A Week I Will Never Forget!

Martin Holmes tells you how he won this year’s Preston Innovations Festival at White Acres.

Instead of a love-hate relationship, I have had a hate-hate relationship when it comes to the Preston Festival at White Acres! I have sworn on more than one occasion that I would never fish it again. In the half dozen or so times I have fished it I have drawn appallingly, and probably fished just as bad too! And, I have never picked up a penny other than a section win by default!

In the spring Festivals, however, I have fared much better and have had two top 10 finishes in the Milo Festival, coming 9th in 2009 and 3rd in 2012. I have also finished agonisingly 11th two years on the trot in 2011 and 2012 on the Dynamite Baits Festival.

Anyhow, I still didn’t take much persuading when my usual caravan sharing partners, Martin Beardsmore and Chris Kitchen, started talking about booking on again. I’m weak I know, but I just love the buzz of fishing the White Acres festivals. It’s like an illness that I don’t want anyone to find a cure for!

I had drawn D Section, and I had never had this rotation before – but I was glad that I would be getting Porth Reservoir out of the way on the first day!

Day 1 - Porth

I said before the draw that I wanted to be anywhere other than in the 70’s section. Bream had been caught in this area the previous week on the Maver Festival. I didn’t fancy blowing out on Day One by fishing for small  fish and then getting beaten by bream weights, or setting my stall out to fish for bream and then not catch any.

The inevitable happened and I drew peg 73. James Hawkins had drawn peg 72 and he set up just two rods: one for breaming, chucking to the buoys, and a skimmer rod for chucking short. I had set up two rods and half a dozen pole rigs for fishing long and short. James has a good track record for catching the reservoir’s bream and after a chat he dissuaded me from “filling it in” on my long chuck bream line, so I took the big feeder off and just attached a medium sized Method feeder. On the “all in” I feed my two pole lines and then launched my Method feeder with groundbait and a small 8mm boilie as far as I could comfortably and accurately cast, which was about 75 turns towards the buoys. I then sat and waited five minutes before re-casting.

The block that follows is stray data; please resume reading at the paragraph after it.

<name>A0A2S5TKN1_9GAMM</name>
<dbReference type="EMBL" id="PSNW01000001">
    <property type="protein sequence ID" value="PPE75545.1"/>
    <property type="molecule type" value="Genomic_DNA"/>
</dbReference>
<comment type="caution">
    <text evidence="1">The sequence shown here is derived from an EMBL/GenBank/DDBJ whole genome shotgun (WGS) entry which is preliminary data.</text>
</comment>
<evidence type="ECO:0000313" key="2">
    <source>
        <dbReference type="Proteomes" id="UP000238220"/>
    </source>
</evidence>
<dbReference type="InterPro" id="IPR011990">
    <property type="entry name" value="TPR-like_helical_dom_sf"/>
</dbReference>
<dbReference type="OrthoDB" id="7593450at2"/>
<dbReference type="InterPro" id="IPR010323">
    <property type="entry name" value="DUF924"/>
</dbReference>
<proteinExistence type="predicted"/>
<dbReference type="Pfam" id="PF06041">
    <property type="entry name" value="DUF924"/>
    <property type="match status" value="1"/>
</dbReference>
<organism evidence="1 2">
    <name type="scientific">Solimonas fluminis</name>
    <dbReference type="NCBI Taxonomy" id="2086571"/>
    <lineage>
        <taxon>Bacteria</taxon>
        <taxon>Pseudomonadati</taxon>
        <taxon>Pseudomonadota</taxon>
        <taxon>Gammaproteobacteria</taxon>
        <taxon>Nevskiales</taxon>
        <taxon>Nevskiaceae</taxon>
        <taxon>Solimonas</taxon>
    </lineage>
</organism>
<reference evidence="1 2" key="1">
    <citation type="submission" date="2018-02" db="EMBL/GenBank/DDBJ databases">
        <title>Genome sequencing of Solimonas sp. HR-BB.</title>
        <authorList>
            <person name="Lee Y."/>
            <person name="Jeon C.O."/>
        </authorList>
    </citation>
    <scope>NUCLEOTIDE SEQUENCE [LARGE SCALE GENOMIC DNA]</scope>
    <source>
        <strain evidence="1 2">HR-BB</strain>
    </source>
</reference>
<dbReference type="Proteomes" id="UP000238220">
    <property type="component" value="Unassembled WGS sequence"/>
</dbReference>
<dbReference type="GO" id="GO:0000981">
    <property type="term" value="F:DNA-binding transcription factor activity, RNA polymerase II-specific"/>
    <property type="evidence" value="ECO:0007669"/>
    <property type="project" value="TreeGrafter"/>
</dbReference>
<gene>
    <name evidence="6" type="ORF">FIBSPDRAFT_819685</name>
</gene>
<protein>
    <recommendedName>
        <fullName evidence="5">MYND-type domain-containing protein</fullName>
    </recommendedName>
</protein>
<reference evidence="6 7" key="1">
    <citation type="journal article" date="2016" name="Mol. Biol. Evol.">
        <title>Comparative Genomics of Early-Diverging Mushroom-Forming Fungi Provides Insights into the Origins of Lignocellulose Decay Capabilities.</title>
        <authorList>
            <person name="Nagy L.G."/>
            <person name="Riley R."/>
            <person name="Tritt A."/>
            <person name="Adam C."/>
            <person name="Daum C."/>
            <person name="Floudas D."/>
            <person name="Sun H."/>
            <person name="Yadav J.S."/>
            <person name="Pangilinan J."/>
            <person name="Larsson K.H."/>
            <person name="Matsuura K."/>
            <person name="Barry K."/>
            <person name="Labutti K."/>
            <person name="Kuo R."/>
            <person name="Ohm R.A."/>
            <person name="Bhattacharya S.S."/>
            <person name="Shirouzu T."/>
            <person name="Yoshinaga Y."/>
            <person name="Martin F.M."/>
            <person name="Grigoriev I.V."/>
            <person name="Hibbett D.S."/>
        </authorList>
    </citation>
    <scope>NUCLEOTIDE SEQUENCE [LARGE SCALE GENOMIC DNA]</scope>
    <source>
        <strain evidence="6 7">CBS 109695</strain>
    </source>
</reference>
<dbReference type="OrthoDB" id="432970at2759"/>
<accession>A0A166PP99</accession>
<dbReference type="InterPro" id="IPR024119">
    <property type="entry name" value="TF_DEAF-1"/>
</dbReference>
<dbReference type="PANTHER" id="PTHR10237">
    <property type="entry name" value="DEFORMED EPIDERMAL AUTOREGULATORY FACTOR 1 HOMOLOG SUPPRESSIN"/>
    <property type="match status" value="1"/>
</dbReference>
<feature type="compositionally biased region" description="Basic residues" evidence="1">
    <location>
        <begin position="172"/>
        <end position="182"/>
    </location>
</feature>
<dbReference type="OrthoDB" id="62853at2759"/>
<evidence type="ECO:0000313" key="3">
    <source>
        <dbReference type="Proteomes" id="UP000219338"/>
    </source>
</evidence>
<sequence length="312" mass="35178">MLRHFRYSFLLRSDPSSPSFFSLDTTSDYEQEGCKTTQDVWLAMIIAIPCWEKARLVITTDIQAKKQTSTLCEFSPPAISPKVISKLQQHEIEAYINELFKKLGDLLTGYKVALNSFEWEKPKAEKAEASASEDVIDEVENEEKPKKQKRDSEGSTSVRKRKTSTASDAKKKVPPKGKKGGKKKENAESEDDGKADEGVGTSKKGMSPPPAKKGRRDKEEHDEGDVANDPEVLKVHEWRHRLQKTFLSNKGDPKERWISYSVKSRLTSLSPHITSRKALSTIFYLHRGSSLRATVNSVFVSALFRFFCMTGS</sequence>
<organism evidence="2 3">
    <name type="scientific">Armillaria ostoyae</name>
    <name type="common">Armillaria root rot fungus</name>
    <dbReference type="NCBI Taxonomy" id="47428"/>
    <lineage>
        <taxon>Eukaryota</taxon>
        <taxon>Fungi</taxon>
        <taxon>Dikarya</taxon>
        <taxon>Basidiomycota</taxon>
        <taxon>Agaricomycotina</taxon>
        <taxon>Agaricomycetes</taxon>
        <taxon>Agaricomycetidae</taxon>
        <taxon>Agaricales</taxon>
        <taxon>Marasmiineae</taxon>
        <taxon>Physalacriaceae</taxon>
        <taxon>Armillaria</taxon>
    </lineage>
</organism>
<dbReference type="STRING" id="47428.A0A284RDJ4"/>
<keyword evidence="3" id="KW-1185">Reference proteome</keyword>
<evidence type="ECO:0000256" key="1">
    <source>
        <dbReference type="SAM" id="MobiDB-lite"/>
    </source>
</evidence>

I repeated this for the next 45 minutes without a bite. I was in good company, because neither  James or the lad on 71 had, had a bite either. I had a quick look on my long pole line (and got barracked by James for bottling it!) and it was solid… with plips! The first decent fish I hooked got “piked” right over my short pole line. I pulled for a break and luckily for both me and the 3oz roach the pike let go. I then turned round to see James carefully playing his first bream of the day which turned out to be a big skimmer about 1lb 8oz.

I could hear talk of Paul Christie getting a 4lber on peg 77, so I made the decision to bin the long pole and stick it out for bream on the tip. But I intended to keep feeding my short pole line by hand as a back-up. After two hours I got my first pull and I played a 2 1/2lber to the net like my life depended on it! Interestingly, James was netting a smaller 1lber at the same time. This was to happen twice more during the match, where we would both get a bite out of the blue at practically the same time.